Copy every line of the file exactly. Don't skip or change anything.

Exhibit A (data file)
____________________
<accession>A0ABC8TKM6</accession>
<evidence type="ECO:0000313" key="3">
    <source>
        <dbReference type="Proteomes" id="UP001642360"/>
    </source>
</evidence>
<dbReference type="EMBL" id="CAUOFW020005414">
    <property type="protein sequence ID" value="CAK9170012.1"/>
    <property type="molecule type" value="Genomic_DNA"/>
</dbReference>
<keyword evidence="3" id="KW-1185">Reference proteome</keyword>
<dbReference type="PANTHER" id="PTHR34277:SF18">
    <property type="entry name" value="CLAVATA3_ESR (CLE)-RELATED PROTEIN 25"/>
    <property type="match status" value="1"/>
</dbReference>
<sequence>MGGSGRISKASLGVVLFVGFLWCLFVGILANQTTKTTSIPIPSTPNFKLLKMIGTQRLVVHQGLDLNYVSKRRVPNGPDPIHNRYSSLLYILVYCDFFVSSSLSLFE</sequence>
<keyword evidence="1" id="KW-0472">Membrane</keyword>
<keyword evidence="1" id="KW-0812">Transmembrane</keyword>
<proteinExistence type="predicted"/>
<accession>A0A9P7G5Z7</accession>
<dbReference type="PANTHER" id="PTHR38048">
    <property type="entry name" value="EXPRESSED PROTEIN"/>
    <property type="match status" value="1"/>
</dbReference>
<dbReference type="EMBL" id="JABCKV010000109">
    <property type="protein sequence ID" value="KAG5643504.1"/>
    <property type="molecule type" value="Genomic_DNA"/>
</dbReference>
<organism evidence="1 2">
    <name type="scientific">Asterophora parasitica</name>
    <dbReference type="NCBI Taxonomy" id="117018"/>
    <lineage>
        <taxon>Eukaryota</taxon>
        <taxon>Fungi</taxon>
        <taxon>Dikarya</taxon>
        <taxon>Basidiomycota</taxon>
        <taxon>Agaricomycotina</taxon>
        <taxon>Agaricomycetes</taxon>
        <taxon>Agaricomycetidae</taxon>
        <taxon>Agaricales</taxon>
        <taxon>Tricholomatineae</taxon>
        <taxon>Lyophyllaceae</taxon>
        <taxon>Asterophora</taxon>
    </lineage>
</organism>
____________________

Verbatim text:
<accession>A0ABC8TKM6</accession>
<evidence type="ECO:0000313" key="3">
    <source>
        <dbReference type="Proteomes" id="UP001642360"/>
    </source>
</evidence>
<dbReference type="EMBL" id="CAUOFW020005414">
    <property type="protein sequence ID" value="CAK9170012.1"/>
    <property type="molecule type" value="Genomic_DNA"/>
</dbReference>
<keyword evidence="3" id="KW-1185">Reference proteome</keyword>
<dbReference type="PANTHER" id="PTHR34277:SF18">
    <property type="entry name" value="CLAVATA3_ESR (CLE)-RELATED PROTEIN 25"/>
    <property type="match status" value="1"/>
</dbReference>
<sequence>MGGSGRISKASLGVVLFVGFLWCLFVGILANQTTKTTSIPIPSTPNFKLLKMIGTQRLVVHQGLDLNYVSKRRVPNGPDPIHNRYSSLLYILVYCDFFVSSSLSLFE</sequence>
<keyword evidence="1" id="KW-0472">Membrane</keyword>
<keyword evidence="1" id="KW-0812">Transmembrane</keyword>
<proteinExistence type="predicted"/>
<accession>A0A9P7G5Z7</accession>
<dbReference type="PANTHER" id="PTHR38048">
    <property type="entry name" value="EXPRESSED PROTEIN"/>
    <property type="match status" value="1"/>
</dbReference>
<dbReference type="EMBL" id="JABCKV010000109">
    <property type="protein sequence ID" value="KAG5643504.1"/>
    <property type="molecule type" value="Genomic_DNA"/>
</dbReference>
<organism evidence="1 2">
    <name type="scientific">Asterophora parasitica</name>
    <dbReference type="NCBI Taxonomy" id="117018"/>
    <lineage>
        <taxon>Eukaryota</taxon>
        <taxon>Fungi</taxon>
        <taxon>Dikarya</taxon>
        <taxon>Basidiomycota</taxon>
        <taxon>Agaricomycotina</taxon>
        <taxon>Agaricomycetes</taxon>
        <taxon>Agaricomycetidae</taxon>
        <taxon>Agaricales</taxon>
        <taxon>Tricholomatineae</taxon>
        <taxon>Lyophyllaceae</taxon>
        <taxon>Asterophora</taxon>
    </lineage>
</organism>